Oh, man. I sampled this antipasto course at Ca’Mea Ristorante the other evening, and it made me swoon. Mr. Fox loved it too, as evidenced by the fact that he kept sneaking his spoon into my bowl. And what’s not to love about a puree of cantaloupe that’s punched up with cider gastrique and topped off with burrata cheese? I couldn’t wait to make the same French-Italian deliciousness right in my own kitchen.
What’s Cider Gastrique? Well, in its most basic form, it’s a sweet-and-sour condiment made with just honey, apple cider vinegar, and a dash of salt. It’s totally delicious on cantaloupe and other fruits, not to mention grilled chicken and pork. Savvy chefs have gastrique on hand at all times. It stores well in the refrigerator.
Cider gastrique is the only part of this recipe that requires a stove:
To start, fearlessly fling 1/2 cup honey into a small saucepan…
And cook it (without stirring) over medium-low heat, until it turns dark amber in color — about 5 minutes.
Add 1 cup apple cider vinegar…
And continue to cook, swirling the pan from time to time, until the mixture reduces to a thin syrup — about 15 minutes.
Off heat, stir in a pinch of salt. Then transfer the condiment to a glass jar, and let it cool while you prepare the cantaloupe puree.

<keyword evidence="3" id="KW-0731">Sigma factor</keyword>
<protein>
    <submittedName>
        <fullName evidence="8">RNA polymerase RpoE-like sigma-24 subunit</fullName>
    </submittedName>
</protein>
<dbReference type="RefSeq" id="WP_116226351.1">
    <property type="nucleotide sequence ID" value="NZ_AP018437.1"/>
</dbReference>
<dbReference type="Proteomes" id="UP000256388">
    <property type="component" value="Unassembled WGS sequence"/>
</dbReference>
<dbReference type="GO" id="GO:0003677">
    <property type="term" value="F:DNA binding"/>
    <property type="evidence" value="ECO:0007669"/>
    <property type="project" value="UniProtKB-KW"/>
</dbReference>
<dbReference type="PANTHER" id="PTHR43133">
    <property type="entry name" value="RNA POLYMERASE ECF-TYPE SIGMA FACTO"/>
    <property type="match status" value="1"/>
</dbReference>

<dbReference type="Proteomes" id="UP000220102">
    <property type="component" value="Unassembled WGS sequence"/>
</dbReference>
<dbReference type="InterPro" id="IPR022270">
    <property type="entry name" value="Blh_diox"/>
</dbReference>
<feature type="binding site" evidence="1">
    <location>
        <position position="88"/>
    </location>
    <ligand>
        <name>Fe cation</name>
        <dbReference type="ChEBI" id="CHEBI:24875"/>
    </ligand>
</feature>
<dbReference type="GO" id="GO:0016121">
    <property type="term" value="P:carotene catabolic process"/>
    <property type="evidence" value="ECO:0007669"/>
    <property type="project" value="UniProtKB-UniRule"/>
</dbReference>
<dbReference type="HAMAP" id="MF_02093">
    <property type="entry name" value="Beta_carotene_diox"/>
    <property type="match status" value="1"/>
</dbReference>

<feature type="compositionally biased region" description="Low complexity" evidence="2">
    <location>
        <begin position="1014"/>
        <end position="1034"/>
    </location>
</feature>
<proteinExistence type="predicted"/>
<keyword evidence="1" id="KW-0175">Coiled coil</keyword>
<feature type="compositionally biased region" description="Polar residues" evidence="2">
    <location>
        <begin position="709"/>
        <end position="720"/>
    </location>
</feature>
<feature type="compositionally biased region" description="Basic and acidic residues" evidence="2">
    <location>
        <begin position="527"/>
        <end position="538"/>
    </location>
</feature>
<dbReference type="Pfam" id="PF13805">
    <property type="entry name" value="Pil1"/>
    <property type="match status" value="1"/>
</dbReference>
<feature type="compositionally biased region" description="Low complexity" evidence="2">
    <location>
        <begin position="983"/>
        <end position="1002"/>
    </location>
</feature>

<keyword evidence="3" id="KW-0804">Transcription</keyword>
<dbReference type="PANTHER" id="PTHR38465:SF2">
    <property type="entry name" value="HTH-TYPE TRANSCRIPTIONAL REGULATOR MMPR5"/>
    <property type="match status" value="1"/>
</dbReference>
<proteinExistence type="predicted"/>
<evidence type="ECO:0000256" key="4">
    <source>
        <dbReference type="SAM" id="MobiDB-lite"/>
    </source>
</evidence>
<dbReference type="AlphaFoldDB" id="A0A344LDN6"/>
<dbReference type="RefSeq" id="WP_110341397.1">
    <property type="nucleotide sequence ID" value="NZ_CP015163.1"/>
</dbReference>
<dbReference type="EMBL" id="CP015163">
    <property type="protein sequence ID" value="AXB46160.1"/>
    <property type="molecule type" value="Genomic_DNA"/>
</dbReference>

Make-ahead note: Cider Gastrique will stay fresh and wonderful for at least 2 weeks in the refrigerator.
Mercifully, a puree of cantaloupe comes together in just 5 minutes:
Take a large, organic cantaloupe (weighing 4 1/2 to 5 pounds)…
And seed, peel, and cut the melon into rough 1-inch cubes.
Put 1/3 of the melon cubes into the jar of an electric blender…
Add the juice of 1 devilishly-handsome lime…
And blitz the works at high speed until pulverized and frothy. Then pulverize the remaining melon. Do this in batches if your blender isn’t particularly powerful.
Next, add some kosher salt (3/4 teaspoon for me), and blitz the machine again, just to mix in the salt.
Taste carefully — you might like to add more salt.
Tip the puree into a bowl, cover the bowl with plastic wrap, and refrigerate until serving time.
Voila! It’s serving time.
Divide the puree between 4 soup plates or shallow bowls…
And place a luxurious hunk of burrata cheese atop each serving.
Never tried burrata? Then today is the first day of the rest of your life.
Drizzle the cider gastrique over both the burrata and the cantaloupe puree. (You can make nifty designs with your gastrique if you first put it in a squeeze bottle.)
To finish, lightly dust the burrata with freshly-ground black pepper.
This soup makes a fast — and unusual — first course or luncheon dish. Do me proud and give it a try, okay?
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Here’s the printable: